Long ago, my mom passed on some great advice derived from an ancient Dakota tribe saying:
“when you discover that you are riding a dead horse, the best strategy is to dismount.”
There’s no sense in whipping the horse, or digging in your spurs, or threatening it. It’s already dead. You may find yourself brooding about how unfair it is that the horse is dead. You might be angry with the man who sold you the horse. You may even be sad, and sit around reminiscing about the good times you had with the horse. But none of that is going to get you any further down the road.
2013 was a rough year for my family. At one point, it felt like the whole stable died. We cashed in every bit of support offered from family and friends and may never be able to thank them enough for it. It took a lot of work, but eventually, we found a new horse.
Over the holidays, a few of our friends told us stuff like, “things happen for a reason” or “what doesn’t kill you makes you stronger.” Sorry, but I don’t buy that.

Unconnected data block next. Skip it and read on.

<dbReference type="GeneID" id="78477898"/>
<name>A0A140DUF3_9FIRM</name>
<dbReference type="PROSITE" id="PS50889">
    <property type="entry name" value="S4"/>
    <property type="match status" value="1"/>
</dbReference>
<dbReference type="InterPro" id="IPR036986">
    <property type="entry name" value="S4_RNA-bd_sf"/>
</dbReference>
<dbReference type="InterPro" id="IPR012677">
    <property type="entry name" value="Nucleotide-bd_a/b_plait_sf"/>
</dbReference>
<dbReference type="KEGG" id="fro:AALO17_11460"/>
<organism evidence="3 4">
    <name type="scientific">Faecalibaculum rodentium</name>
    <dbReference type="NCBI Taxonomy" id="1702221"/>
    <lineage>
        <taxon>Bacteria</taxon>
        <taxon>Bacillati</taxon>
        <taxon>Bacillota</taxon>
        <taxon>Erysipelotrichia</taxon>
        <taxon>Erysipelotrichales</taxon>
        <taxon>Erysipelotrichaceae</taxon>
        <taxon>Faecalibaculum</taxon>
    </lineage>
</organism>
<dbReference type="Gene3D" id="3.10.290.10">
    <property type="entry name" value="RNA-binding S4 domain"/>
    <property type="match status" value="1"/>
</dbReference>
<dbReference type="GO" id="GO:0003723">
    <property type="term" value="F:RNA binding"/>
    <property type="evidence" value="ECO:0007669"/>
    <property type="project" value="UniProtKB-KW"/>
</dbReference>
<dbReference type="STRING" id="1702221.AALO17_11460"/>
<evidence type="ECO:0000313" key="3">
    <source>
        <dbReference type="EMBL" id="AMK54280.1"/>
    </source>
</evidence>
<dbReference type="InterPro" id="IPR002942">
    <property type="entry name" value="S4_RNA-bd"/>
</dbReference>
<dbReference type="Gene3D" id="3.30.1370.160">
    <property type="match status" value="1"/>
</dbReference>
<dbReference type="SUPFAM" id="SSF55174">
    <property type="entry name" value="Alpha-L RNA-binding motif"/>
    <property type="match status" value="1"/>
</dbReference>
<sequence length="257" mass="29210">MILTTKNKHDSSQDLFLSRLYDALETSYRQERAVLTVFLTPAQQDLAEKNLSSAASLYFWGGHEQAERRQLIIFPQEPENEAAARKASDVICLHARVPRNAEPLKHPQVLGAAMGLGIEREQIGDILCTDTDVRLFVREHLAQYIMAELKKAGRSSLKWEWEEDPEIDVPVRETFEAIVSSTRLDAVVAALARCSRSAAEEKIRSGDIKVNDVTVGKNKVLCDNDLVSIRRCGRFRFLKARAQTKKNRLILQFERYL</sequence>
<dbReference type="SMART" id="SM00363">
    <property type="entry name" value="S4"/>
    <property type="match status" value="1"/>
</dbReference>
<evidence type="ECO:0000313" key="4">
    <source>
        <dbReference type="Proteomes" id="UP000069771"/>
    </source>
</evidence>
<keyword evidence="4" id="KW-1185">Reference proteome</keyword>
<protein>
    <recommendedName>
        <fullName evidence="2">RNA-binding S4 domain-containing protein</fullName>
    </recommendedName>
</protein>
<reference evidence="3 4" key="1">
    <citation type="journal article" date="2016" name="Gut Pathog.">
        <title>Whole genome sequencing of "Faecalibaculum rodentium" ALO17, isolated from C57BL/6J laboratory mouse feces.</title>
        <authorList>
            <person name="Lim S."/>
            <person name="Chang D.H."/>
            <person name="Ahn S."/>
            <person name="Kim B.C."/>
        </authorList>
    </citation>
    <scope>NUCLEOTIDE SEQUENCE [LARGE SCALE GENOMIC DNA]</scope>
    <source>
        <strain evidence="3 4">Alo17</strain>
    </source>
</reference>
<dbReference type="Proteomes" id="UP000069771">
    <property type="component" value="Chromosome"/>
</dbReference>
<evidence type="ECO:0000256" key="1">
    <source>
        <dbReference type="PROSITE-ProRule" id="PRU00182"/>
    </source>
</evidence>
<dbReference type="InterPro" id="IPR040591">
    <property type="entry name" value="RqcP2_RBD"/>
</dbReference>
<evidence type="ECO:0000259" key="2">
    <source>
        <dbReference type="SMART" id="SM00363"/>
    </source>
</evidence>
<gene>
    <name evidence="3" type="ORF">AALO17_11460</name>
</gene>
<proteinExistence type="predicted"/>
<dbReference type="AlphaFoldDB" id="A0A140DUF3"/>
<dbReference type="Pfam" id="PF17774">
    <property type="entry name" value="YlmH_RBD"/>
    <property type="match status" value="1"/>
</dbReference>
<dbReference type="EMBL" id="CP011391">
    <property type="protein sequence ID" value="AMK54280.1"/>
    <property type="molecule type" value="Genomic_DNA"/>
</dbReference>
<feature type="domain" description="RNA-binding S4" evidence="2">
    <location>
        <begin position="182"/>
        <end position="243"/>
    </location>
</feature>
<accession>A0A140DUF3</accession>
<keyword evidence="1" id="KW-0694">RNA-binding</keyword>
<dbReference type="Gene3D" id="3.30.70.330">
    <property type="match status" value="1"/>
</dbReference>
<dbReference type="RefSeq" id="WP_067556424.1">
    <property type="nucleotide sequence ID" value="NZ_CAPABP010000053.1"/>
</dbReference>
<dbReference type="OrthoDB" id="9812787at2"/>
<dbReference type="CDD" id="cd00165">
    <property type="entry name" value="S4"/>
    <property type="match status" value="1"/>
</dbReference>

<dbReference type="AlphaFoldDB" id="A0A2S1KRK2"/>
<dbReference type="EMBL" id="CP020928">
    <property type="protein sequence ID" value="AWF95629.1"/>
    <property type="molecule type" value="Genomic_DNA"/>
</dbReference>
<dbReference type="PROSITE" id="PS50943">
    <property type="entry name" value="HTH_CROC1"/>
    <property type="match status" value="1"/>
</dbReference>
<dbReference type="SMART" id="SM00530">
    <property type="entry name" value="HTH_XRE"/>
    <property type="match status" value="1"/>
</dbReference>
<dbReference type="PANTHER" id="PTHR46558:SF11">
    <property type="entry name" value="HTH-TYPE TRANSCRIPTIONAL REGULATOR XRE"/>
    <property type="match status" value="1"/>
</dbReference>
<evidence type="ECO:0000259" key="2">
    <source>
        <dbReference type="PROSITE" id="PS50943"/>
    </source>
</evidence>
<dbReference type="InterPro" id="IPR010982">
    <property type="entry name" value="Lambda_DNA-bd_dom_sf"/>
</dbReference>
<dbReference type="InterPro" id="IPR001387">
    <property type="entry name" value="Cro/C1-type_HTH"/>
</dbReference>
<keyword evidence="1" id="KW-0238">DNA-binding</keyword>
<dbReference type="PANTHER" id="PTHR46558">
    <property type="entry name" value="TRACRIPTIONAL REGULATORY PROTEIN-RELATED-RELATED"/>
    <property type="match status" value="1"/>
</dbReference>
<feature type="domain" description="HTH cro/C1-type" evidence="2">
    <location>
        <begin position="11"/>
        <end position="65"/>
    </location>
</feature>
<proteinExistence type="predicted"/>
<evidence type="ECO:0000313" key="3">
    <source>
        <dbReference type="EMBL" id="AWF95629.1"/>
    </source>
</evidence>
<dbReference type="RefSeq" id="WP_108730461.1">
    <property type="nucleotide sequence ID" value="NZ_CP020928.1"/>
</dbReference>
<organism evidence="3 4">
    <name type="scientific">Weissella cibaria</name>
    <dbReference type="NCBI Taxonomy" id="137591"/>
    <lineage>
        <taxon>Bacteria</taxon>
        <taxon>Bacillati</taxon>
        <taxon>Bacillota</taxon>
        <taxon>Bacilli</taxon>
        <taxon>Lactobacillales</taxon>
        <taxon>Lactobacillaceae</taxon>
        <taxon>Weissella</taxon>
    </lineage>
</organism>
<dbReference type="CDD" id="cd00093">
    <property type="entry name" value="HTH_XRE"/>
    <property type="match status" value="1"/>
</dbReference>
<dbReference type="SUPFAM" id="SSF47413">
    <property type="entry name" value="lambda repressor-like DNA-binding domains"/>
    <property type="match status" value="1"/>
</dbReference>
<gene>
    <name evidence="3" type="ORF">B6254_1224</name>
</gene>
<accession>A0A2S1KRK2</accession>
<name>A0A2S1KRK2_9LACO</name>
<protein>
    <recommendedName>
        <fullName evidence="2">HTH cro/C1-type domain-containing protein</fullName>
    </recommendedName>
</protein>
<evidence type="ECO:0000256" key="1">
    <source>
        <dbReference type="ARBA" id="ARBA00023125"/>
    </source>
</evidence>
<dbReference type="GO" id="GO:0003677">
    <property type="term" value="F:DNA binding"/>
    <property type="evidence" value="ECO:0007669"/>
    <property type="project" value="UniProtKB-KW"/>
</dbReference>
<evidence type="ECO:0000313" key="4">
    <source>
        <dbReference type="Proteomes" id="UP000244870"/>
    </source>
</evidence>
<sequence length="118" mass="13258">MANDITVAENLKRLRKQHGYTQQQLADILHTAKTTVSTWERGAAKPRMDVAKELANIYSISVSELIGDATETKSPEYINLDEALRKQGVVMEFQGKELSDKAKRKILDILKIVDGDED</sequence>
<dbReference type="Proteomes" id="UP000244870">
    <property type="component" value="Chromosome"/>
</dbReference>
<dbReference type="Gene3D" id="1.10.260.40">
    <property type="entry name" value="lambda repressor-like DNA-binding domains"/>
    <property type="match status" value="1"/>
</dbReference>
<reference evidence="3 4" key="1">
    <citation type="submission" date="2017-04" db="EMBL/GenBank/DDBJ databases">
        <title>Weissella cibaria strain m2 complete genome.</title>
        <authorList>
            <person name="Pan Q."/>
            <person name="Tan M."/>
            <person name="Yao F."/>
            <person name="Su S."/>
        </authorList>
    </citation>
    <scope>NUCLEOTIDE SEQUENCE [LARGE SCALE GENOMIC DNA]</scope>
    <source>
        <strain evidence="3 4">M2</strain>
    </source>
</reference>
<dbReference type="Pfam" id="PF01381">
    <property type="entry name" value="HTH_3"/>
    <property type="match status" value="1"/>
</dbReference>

“Life is ten percent what happens to you and ninety percent how you respond to it.” ~ Lou Holtz
Things don’t just work out for the best. You have to make them work out. If you find yourself in a place where you need help, ask for it. If family or friends are offering their support, swallow your pride and accept it. You may be able to learn from the negative things that happen in life, but don’t dwell on them. Sometimes, there’s nothing to be learned. More than anything, the faster you get off the dead horse, the sooner you’ll be back on the trail.
I’m happy to put 2013 in the rear view mirror. For 2014, let me leave you with my favorite New Year’s toast:
“You have brains in your head. You have feet in your shoes. You can steer yourself, any direction you choose.” ~ Dr. Suess
Photo credit David Clow.